The FBI’s investigation into the bombings at the Boston Marathon was in full swing yesterday, with authorities serving a warrant on a suburban Boston home and appealing for any private video, audio and still images of the blasts that killed three people and wounded more than 140.
Officials said no one had claimed responsibility for the bombings on one of the city’s most famous civic holidays, Patriots’ Day, but the blasts that left the streets spattered with blood and glass raised fears of a terrorist attack.
US President Barack Obama was careful not to use the words “terror” or “terrorism” as he spoke at the White House on Monday after the deadly bombings, but an administration official said the bombings were being treated as an act of terrorism.
“We will find out who did this. We’ll find out why they did this,” the president said. “Any responsible individuals, any responsible groups, will feel the full weight of justice.”
A European security official yesterday said initial evidence indicates that the attacks were not the work of suicide bombers.
“So far, investigators believe it was not the work of suicide bombers, but it is still too early to rule it out completely,” said the official, who spoke from the US on condition of anonymity because he was not authorized to speak about the US investigation.
The Pakistani Taliban, which has threatened attacks in the US because of its support for the Pakistani government, yesterday denied any role in the marathon bombings.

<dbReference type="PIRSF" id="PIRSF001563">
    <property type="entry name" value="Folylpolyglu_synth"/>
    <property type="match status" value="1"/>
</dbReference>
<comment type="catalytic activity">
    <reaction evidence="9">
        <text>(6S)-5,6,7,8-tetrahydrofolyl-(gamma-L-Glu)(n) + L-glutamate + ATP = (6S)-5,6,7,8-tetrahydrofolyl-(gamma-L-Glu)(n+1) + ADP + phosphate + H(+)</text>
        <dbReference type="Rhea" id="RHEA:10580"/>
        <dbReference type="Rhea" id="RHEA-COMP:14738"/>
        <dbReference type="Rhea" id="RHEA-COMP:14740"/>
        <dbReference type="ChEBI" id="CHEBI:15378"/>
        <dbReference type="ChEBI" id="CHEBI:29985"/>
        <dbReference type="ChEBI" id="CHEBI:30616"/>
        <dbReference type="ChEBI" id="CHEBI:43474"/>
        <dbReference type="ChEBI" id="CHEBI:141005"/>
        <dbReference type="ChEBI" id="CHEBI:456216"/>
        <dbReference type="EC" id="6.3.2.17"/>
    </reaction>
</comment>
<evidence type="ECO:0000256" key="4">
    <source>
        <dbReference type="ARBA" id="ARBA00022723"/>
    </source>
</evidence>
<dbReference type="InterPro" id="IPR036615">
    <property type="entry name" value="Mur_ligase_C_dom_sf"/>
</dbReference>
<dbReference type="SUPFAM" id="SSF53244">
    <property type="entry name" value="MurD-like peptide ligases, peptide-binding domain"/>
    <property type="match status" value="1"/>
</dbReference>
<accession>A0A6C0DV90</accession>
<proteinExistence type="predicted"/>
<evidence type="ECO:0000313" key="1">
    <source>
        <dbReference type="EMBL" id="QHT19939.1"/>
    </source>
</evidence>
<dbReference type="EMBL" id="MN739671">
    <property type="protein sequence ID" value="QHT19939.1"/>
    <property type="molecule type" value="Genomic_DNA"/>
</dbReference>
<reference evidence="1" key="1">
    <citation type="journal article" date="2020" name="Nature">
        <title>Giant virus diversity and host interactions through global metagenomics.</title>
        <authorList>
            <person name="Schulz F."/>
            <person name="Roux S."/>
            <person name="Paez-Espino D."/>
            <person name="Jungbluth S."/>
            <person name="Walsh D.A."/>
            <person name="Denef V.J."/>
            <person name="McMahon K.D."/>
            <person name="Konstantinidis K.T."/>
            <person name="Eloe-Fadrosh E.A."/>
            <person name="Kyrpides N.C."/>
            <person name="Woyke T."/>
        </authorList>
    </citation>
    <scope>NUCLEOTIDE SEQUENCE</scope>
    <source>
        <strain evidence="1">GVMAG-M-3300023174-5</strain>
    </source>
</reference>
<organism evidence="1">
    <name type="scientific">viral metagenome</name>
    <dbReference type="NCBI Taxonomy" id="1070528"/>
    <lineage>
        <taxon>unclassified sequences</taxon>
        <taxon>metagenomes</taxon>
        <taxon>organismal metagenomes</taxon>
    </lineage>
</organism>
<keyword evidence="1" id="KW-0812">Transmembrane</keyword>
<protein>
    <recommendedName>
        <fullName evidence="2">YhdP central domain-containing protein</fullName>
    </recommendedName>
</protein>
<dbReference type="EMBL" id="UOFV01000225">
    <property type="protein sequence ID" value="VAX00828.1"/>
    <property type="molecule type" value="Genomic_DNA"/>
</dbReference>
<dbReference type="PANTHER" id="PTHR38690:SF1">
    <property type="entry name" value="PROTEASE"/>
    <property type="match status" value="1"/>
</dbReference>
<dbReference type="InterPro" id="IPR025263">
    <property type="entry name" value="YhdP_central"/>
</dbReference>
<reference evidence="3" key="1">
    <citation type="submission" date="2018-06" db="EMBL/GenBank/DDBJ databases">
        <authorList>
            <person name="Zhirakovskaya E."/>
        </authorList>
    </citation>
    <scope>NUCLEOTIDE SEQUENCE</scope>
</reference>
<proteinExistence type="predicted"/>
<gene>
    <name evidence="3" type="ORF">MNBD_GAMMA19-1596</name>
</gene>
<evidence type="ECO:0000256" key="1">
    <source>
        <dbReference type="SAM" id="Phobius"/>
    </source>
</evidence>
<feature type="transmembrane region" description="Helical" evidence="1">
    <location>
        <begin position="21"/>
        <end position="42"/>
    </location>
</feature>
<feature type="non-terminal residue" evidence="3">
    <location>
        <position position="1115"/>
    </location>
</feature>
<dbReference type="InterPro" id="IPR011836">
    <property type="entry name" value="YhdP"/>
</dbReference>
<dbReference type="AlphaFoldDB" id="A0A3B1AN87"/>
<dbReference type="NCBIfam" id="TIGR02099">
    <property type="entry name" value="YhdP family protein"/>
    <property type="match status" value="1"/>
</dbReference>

The fiery explosions took place about 10 seconds and about 90m apart, knocking spectators and at least one runner off their feet, shattering windows and sending dense plumes of smoke rising over the street and through the fluttering national flags lining the route.
Blood stained the pavement, and huge shards were missing from windowpanes as high as three stories. Victims suffered broken bones, shrapnel wounds and ruptured eardrums.
Roupen Bastajian, a state trooper from Smithfield, Rhode Island, had just finished the race when he heard the explosions.
“I started running toward the blast. And there were people all over the floor,” he said. “We started grabbing tourniquets and started tying legs. A lot of people amputated … At least 25 to 30 people have at least one leg missing, or an ankle missing, or two legs missing.”
At Massachusetts General Hospital, Alasdair Conn, chief of emergency services, said: “This is something I’ve never seen in my 25 years here ... this amount of carnage in the civilian population. This is what we expect from war.”
As many as two unexploded bombs were found near the end of the 42.16km course as part of what appeared to be a well-coordinated attack, but they were safely disarmed, according to a senior US intelligence official, who also spoke on condition of anonymity because of the continuing investigation.
WBZ-TV reported late on Monday that law enforcement officers were searching an apartment in the Boston suburb of Revere. Massachusetts State Police confirmed that a search warrant related to the investigation into the explosions was served on Monday night in Revere, but provided no further details.
Some investigators were seen leaving the Revere house early yesterday carrying brown paper bags, plastic trash bags and a duffel bag.
Police said three people were killed. An eight-year-old boy was among the dead, according to a person who talked to a friend of the family and spoke on condition of anonymity. The person said the boy’s mother and sister were also injured as they waited for his father to finish the race.